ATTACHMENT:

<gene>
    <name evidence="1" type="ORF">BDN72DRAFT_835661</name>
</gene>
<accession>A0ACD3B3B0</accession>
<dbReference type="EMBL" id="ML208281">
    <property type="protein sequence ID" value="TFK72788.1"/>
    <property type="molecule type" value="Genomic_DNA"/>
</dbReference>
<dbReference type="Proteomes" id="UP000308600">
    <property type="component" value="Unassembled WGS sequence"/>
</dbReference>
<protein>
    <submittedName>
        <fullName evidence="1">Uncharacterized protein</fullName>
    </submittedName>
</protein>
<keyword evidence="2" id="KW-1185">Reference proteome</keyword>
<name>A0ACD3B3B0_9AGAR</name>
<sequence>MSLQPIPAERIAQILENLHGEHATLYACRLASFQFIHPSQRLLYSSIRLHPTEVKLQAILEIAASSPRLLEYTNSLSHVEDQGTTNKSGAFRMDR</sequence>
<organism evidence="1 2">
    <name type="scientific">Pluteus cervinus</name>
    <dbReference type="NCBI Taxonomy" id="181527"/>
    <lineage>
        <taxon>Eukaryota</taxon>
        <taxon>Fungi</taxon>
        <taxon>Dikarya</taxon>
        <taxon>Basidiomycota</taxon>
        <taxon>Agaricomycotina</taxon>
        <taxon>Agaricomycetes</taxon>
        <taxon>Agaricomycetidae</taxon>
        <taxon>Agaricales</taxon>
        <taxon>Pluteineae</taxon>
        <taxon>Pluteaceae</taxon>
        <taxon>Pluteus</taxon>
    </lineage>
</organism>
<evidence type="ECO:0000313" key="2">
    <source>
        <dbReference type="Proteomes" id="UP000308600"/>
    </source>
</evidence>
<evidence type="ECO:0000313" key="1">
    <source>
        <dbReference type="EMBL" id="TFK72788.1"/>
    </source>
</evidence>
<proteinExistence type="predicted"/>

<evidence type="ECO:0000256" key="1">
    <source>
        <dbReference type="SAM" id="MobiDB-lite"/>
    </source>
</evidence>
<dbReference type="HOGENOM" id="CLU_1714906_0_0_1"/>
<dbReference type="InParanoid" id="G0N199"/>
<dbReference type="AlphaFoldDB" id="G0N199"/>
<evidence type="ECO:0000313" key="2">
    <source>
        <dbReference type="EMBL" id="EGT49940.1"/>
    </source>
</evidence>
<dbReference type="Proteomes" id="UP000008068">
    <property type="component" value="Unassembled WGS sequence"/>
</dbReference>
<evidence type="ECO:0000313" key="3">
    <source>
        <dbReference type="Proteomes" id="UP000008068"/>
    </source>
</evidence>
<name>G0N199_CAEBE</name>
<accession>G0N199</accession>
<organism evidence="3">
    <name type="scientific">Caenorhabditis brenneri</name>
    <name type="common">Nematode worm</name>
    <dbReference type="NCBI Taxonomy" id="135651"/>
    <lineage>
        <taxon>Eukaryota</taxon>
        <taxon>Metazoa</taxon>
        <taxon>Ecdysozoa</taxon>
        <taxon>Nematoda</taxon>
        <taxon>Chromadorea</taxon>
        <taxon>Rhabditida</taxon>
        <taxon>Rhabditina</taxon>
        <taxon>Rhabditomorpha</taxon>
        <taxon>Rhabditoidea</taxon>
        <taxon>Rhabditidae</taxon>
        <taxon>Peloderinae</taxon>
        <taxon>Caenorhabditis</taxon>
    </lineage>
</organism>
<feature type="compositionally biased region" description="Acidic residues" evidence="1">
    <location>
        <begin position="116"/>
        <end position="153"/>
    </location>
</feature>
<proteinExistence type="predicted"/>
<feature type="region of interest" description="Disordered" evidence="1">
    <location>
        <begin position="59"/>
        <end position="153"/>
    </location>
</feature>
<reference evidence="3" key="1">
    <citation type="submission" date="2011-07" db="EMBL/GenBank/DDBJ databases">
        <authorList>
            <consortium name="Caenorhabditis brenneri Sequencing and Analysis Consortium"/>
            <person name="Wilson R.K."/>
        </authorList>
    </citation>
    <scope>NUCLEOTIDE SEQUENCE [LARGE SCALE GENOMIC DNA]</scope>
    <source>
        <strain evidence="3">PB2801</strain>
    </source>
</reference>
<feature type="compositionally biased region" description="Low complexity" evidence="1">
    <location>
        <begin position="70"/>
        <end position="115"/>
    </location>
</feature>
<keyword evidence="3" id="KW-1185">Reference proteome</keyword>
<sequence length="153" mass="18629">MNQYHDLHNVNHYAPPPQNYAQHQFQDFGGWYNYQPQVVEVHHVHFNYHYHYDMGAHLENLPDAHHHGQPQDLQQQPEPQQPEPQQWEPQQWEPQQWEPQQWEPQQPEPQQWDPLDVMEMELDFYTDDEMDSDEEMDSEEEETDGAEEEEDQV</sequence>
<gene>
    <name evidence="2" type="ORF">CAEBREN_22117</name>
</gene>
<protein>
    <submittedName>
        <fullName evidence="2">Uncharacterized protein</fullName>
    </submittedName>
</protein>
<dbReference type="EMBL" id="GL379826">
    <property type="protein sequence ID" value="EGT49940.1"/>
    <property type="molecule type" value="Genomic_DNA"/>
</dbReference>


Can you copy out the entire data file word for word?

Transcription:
<gene>
    <name evidence="1" type="ORF">BDN72DRAFT_835661</name>
</gene>
<accession>A0ACD3B3B0</accession>
<dbReference type="EMBL" id="ML208281">
    <property type="protein sequence ID" value="TFK72788.1"/>
    <property type="molecule type" value="Genomic_DNA"/>
</dbReference>
<dbReference type="Proteomes" id="UP000308600">
    <property type="component" value="Unassembled WGS sequence"/>
</dbReference>
<protein>
    <submittedName>
        <fullName evidence="1">Uncharacterized protein</fullName>
    </submittedName>
</protein>
<keyword evidence="2" id="KW-1185">Reference proteome</keyword>
<name>A0ACD3B3B0_9AGAR</name>
<sequence>MSLQPIPAERIAQILENLHGEHATLYACRLASFQFIHPSQRLLYSSIRLHPTEVKLQAILEIAASSPRLLEYTNSLSHVEDQGTTNKSGAFRMDR</sequence>
<organism evidence="1 2">
    <name type="scientific">Pluteus cervinus</name>
    <dbReference type="NCBI Taxonomy" id="181527"/>
    <lineage>
        <taxon>Eukaryota</taxon>
        <taxon>Fungi</taxon>
        <taxon>Dikarya</taxon>
        <taxon>Basidiomycota</taxon>
        <taxon>Agaricomycotina</taxon>
        <taxon>Agaricomycetes</taxon>
        <taxon>Agaricomycetidae</taxon>
        <taxon>Agaricales</taxon>
        <taxon>Pluteineae</taxon>
        <taxon>Pluteaceae</taxon>
        <taxon>Pluteus</taxon>
    </lineage>
</organism>
<evidence type="ECO:0000313" key="2">
    <source>
        <dbReference type="Proteomes" id="UP000308600"/>
    </source>
</evidence>
<evidence type="ECO:0000313" key="1">
    <source>
        <dbReference type="EMBL" id="TFK72788.1"/>
    </source>
</evidence>
<proteinExistence type="predicted"/>

<evidence type="ECO:0000256" key="1">
    <source>
        <dbReference type="SAM" id="MobiDB-lite"/>
    </source>
</evidence>
<dbReference type="HOGENOM" id="CLU_1714906_0_0_1"/>
<dbReference type="InParanoid" id="G0N199"/>
<dbReference type="AlphaFoldDB" id="G0N199"/>
<evidence type="ECO:0000313" key="2">
    <source>
        <dbReference type="EMBL" id="EGT49940.1"/>
    </source>
</evidence>
<dbReference type="Proteomes" id="UP000008068">
    <property type="component" value="Unassembled WGS sequence"/>
</dbReference>
<evidence type="ECO:0000313" key="3">
    <source>
        <dbReference type="Proteomes" id="UP000008068"/>
    </source>
</evidence>
<name>G0N199_CAEBE</name>
<accession>G0N199</accession>
<organism evidence="3">
    <name type="scientific">Caenorhabditis brenneri</name>
    <name type="common">Nematode worm</name>
    <dbReference type="NCBI Taxonomy" id="135651"/>
    <lineage>
        <taxon>Eukaryota</taxon>
        <taxon>Metazoa</taxon>
        <taxon>Ecdysozoa</taxon>
        <taxon>Nematoda</taxon>
        <taxon>Chromadorea</taxon>
        <taxon>Rhabditida</taxon>
        <taxon>Rhabditina</taxon>
        <taxon>Rhabditomorpha</taxon>
        <taxon>Rhabditoidea</taxon>
        <taxon>Rhabditidae</taxon>
        <taxon>Peloderinae</taxon>
        <taxon>Caenorhabditis</taxon>
    </lineage>
</organism>
<feature type="compositionally biased region" description="Acidic residues" evidence="1">
    <location>
        <begin position="116"/>
        <end position="153"/>
    </location>
</feature>
<proteinExistence type="predicted"/>
<feature type="region of interest" description="Disordered" evidence="1">
    <location>
        <begin position="59"/>
        <end position="153"/>
    </location>
</feature>
<reference evidence="3" key="1">
    <citation type="submission" date="2011-07" db="EMBL/GenBank/DDBJ databases">
        <authorList>
            <consortium name="Caenorhabditis brenneri Sequencing and Analysis Consortium"/>
            <person name="Wilson R.K."/>
        </authorList>
    </citation>
    <scope>NUCLEOTIDE SEQUENCE [LARGE SCALE GENOMIC DNA]</scope>
    <source>
        <strain evidence="3">PB2801</strain>
    </source>
</reference>
<feature type="compositionally biased region" description="Low complexity" evidence="1">
    <location>
        <begin position="70"/>
        <end position="115"/>
    </location>
</feature>
<keyword evidence="3" id="KW-1185">Reference proteome</keyword>
<sequence length="153" mass="18629">MNQYHDLHNVNHYAPPPQNYAQHQFQDFGGWYNYQPQVVEVHHVHFNYHYHYDMGAHLENLPDAHHHGQPQDLQQQPEPQQPEPQQWEPQQWEPQQWEPQQWEPQQPEPQQWDPLDVMEMELDFYTDDEMDSDEEMDSEEEETDGAEEEEDQV</sequence>
<gene>
    <name evidence="2" type="ORF">CAEBREN_22117</name>
</gene>
<protein>
    <submittedName>
        <fullName evidence="2">Uncharacterized protein</fullName>
    </submittedName>
</protein>
<dbReference type="EMBL" id="GL379826">
    <property type="protein sequence ID" value="EGT49940.1"/>
    <property type="molecule type" value="Genomic_DNA"/>
</dbReference>